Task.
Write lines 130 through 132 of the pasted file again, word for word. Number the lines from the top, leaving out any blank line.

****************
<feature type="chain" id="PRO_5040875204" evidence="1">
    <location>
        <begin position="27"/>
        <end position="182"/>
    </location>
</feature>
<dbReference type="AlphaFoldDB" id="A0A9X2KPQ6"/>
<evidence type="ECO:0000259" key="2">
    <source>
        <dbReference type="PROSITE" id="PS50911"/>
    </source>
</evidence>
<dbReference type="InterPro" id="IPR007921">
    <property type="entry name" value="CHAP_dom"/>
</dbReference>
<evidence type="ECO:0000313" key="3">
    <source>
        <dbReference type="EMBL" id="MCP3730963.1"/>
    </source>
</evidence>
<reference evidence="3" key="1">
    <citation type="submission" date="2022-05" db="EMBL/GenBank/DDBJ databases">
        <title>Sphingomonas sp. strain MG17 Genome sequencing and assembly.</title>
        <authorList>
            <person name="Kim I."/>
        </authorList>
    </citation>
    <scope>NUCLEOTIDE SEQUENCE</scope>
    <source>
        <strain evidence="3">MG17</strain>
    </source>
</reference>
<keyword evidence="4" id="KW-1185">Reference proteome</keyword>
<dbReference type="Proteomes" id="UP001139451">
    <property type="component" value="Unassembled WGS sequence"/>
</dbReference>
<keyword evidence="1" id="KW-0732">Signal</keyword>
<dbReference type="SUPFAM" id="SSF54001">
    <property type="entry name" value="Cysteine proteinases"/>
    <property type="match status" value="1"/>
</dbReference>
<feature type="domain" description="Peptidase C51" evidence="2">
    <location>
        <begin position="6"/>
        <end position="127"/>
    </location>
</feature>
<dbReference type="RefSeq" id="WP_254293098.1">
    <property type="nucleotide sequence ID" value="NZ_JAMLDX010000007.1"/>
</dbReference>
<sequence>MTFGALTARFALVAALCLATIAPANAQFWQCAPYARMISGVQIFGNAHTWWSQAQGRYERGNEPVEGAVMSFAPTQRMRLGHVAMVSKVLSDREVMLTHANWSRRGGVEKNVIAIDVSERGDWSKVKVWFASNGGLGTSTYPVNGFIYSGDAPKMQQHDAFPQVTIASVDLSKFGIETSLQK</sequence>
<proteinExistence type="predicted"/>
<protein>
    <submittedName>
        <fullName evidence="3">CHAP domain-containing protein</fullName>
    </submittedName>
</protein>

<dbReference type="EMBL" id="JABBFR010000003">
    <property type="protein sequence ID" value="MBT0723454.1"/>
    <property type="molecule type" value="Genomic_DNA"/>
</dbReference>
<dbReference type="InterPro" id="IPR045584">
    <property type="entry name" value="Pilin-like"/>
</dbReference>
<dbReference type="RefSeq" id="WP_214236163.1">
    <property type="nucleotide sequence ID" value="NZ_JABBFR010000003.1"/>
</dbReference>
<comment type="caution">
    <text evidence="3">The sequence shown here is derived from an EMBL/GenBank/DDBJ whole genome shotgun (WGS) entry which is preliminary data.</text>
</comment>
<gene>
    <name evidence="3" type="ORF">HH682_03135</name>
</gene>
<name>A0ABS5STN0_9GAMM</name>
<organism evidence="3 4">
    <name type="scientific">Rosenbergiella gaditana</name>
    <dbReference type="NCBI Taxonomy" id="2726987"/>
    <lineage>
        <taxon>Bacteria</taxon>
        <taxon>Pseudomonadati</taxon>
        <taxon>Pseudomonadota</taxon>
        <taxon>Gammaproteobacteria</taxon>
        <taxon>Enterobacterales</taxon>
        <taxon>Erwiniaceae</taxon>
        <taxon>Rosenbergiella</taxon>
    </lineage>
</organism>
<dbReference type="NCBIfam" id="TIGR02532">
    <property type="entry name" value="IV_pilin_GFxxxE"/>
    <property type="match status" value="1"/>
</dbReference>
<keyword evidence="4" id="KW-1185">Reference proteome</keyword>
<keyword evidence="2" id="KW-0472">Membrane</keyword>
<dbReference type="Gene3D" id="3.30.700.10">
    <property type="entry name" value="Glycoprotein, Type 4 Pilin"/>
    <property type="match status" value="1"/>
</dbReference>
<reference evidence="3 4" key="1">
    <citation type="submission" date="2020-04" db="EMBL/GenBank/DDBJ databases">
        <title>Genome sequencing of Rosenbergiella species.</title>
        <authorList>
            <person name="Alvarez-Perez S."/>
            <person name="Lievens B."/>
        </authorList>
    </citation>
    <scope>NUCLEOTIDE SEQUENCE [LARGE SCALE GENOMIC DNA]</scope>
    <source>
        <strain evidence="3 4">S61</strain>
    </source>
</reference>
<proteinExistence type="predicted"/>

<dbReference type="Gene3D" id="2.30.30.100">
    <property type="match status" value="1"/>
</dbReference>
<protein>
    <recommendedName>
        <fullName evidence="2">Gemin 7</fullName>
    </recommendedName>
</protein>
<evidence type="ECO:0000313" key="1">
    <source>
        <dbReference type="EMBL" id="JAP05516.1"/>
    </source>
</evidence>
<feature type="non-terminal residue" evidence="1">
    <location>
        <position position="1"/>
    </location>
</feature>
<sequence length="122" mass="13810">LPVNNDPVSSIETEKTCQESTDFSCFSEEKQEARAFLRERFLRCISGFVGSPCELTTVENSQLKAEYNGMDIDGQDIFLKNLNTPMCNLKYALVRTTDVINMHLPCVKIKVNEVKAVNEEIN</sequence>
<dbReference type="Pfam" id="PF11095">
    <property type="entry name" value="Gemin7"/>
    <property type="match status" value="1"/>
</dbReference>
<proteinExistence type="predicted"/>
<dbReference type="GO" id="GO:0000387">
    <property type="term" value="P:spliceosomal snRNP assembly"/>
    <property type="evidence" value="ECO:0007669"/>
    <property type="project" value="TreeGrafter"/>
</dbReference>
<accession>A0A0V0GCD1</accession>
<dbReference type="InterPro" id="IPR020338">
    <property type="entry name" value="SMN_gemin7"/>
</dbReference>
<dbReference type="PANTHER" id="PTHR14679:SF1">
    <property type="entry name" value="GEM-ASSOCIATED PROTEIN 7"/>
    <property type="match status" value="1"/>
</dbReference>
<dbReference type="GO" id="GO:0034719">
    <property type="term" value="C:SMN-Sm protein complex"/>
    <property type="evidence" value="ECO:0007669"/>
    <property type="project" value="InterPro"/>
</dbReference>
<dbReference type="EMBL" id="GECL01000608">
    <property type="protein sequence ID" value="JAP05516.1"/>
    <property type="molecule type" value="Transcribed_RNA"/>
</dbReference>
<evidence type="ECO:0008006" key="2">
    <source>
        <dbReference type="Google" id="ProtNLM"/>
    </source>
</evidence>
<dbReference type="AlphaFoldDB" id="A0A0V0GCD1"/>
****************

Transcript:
<sequence length="122" mass="13810">LPVNNDPVSSIETEKTCQESTDFSCFSEEKQEARAFLRERFLRCISGFVGSPCELTTVENSQLKAEYNGMDIDGQDIFLKNLNTPMCNLKYALVRTTDVINMHLPCVKIKVNEVKAVNEEIN</sequence>
<dbReference type="Pfam" id="PF11095">
    <property type="entry name" value="Gemin7"/>